Gibson film ignores vow to
remove blood libel
Director keeps in infamous line - but in Aramaic only
Stephen Bates and John Hooper in Rome
Friday February 27, 2004
Mel Gibson has reneged on a promise to remove the infamous scriptural blood libel, in which the Jews allegedly accepted responsibility for the crucifixion of Jesus, from his film The Passion of the Christ, according to one of the world's foremost scholars, who saw a preview showing yesterday.
Jewish groups pleaded with the director to remove the line from Matthew 27 in which the Jews were said to have cried: "His blood be on us and on our children" - words used across the ages to justify anti-semitic persecution by Christians.
But it became clear at the film's first British screening for journalists, theologians and clergy that although Gibson has removed the English subtitle for the line, the words remain in the film, exclaimed in Aramaic. Although few in the audience will understand it, the decision to retain the line makes clear Gibson's reluctance to be swayed by the fears of complainants.
Geza Vermes, a former professor of Jewish Studies at Oxford and the author of five books on the life of Christ, writes of the film in today's Guardian: "I have never seen anything so dreadful and I hope I never will."
The blood-spattered two-hour film about the crucifixion - in which all the dialogue is in contemporary languages with English subtitles - has provoked complaints from Britain's Jewish organisations but a broad welcome from evangelical Christians and Catholics.
Prof Vermes immediately picked holes in the film, criticising its use of "Catholic church Latin" by the Roman soldiers instead of the Greek they would have spoken, pointing out that Pilate is referred to as the "governor" rather than the prefect of the province and spotting that the wrong Aramaic word for God is used throughout.
The British Board of Deputies of British Jews said: "It would have been better if this film had never been made. The glorification of violence and bloodshed and the reinforcement of medieval stereotyping of the Jewish people are extremely dangerous."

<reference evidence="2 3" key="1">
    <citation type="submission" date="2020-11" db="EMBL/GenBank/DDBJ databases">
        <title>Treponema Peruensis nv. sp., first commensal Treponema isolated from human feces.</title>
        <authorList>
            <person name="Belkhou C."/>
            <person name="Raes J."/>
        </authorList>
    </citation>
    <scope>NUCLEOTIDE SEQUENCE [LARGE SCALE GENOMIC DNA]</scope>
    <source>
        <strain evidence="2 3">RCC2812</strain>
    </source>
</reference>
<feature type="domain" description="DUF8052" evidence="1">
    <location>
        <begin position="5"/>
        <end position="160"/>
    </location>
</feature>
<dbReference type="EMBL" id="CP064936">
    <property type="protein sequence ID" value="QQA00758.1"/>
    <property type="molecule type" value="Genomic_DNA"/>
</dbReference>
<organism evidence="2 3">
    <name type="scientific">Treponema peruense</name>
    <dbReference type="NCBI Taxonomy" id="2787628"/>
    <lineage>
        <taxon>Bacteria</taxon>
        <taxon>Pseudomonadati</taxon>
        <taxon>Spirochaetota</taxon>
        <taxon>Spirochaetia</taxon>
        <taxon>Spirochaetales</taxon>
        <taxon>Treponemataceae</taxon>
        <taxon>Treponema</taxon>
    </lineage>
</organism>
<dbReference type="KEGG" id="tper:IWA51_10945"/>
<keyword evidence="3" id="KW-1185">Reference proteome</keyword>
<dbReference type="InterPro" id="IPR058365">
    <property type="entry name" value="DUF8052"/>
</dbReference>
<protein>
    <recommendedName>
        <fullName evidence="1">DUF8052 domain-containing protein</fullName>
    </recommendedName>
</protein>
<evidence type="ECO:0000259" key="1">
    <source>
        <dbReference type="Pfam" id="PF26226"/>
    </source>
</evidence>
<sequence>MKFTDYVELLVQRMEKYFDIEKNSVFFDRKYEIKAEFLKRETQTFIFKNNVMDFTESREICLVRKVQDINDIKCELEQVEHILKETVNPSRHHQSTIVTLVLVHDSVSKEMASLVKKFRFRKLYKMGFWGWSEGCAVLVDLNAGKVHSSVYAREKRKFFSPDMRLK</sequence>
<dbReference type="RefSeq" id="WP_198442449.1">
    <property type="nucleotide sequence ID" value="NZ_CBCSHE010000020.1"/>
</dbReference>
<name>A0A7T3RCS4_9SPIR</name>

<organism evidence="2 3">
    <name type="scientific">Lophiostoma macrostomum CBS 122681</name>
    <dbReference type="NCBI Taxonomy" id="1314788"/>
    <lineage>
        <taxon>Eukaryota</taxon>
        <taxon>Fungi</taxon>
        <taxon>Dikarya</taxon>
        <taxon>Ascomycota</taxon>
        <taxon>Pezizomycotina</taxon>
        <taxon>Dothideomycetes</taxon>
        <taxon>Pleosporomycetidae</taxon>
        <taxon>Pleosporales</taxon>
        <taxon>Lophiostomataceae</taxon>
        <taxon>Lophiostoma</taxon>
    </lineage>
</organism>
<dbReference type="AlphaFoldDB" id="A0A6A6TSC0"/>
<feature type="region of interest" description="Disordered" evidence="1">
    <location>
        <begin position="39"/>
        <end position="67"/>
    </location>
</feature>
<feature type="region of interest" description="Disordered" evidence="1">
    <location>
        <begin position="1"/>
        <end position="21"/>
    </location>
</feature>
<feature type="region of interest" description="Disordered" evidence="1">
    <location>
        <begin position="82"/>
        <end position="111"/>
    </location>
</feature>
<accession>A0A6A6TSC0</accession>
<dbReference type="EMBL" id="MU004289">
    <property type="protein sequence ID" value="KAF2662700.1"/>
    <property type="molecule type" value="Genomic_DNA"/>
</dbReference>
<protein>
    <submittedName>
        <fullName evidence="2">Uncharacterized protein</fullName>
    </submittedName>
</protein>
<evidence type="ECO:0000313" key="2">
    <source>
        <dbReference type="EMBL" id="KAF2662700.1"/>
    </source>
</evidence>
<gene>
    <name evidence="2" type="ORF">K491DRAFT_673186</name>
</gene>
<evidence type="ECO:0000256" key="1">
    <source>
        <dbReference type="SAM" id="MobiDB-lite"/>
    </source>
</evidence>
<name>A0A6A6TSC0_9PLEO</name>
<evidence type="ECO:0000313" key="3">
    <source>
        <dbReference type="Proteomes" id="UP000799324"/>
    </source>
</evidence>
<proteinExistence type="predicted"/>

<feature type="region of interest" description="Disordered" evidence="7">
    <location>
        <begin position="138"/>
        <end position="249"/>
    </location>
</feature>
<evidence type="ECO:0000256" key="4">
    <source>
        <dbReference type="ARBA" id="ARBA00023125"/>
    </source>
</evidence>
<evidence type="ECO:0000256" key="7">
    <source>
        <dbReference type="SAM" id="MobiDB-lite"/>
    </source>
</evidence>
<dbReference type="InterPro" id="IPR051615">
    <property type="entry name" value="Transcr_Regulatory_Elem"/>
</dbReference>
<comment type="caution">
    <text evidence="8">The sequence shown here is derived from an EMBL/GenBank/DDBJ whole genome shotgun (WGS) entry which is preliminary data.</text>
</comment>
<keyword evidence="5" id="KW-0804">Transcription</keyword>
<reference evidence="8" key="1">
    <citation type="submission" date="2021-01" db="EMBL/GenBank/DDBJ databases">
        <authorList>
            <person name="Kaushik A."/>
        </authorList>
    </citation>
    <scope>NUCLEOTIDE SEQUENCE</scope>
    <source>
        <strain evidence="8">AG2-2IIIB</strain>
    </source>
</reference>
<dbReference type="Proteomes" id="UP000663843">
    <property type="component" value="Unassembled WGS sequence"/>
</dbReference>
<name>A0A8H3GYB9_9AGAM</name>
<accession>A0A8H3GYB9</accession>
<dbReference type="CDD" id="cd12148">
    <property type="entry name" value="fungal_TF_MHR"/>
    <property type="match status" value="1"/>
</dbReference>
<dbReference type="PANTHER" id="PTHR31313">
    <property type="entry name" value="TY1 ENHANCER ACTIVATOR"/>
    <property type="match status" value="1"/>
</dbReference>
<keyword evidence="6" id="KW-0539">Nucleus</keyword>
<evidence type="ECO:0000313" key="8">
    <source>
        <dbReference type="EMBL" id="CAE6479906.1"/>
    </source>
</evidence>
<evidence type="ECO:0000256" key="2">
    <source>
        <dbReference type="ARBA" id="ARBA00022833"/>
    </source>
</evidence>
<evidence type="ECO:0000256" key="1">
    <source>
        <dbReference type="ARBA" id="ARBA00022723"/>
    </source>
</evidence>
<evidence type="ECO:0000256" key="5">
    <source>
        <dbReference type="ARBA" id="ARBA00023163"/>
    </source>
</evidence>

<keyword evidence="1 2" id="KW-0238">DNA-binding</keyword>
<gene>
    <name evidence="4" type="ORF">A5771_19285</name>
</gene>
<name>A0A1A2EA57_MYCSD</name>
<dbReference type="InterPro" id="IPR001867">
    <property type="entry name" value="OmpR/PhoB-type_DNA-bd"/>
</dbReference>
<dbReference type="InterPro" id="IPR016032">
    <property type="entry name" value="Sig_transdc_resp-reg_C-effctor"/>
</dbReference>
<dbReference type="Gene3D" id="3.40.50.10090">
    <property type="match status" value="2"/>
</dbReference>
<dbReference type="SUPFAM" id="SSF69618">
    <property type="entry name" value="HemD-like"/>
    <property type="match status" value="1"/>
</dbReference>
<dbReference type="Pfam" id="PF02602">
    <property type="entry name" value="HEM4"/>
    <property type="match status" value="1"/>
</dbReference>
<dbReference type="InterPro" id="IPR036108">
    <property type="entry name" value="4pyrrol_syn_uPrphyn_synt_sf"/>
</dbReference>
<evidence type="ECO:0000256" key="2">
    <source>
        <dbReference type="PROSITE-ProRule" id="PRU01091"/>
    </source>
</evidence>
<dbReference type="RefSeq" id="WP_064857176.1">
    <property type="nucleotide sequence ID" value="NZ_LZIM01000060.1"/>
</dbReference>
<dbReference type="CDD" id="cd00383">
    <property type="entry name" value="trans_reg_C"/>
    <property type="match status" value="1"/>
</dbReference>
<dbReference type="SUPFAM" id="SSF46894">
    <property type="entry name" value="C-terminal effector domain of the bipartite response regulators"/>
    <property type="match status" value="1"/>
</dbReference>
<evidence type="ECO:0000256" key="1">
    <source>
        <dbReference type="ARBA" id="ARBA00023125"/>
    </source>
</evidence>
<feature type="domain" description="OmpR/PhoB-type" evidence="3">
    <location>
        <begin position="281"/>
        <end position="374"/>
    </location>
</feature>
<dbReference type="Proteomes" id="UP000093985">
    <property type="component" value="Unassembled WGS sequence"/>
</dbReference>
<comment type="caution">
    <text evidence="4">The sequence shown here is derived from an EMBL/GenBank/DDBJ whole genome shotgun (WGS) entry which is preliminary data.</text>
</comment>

But Joel Edwards, general director of the Evangelical Alliance, said: "[We] believe the film will provide a good opportunity for Christians to talk to others about Jesus."
In Rome, the veteran Italian film director Franco Zeffirelli, who himself made a controversial film about the life of Christ, said Gibson was "sinisterly attracted to the most unrestrained violence".
In an article for the newspaper Corriere della Sera, Zeffirelli wrote: "[In America] mothers want at all costs for their children to see the film... What conclusion will children in particular be able to draw from it other than that the Jews were to blame for all that bloodshed? This way we set ourselves back centuries."
Gibson himself seemed ambivalent about the film's effect on him. In one interview, quoted in the Daily Telegraph, he said of the New York Times's film critic: "I want to kill him. I want his intestines on a stick. I want to kill his dog."
But in an interview with members of the Hollywood Foreign Press Association, he said: "In a way, it's been interesting because it's forced me to come to grips with one of the basic virtue I'm supposed to exercise here on earth, which is tolerance. I could have gotten nasty and climbed into the gutter to get into a clawing match with some of these guys. But that's not what I'm supposed to do."
The film goes on general release in the UK on March 26.
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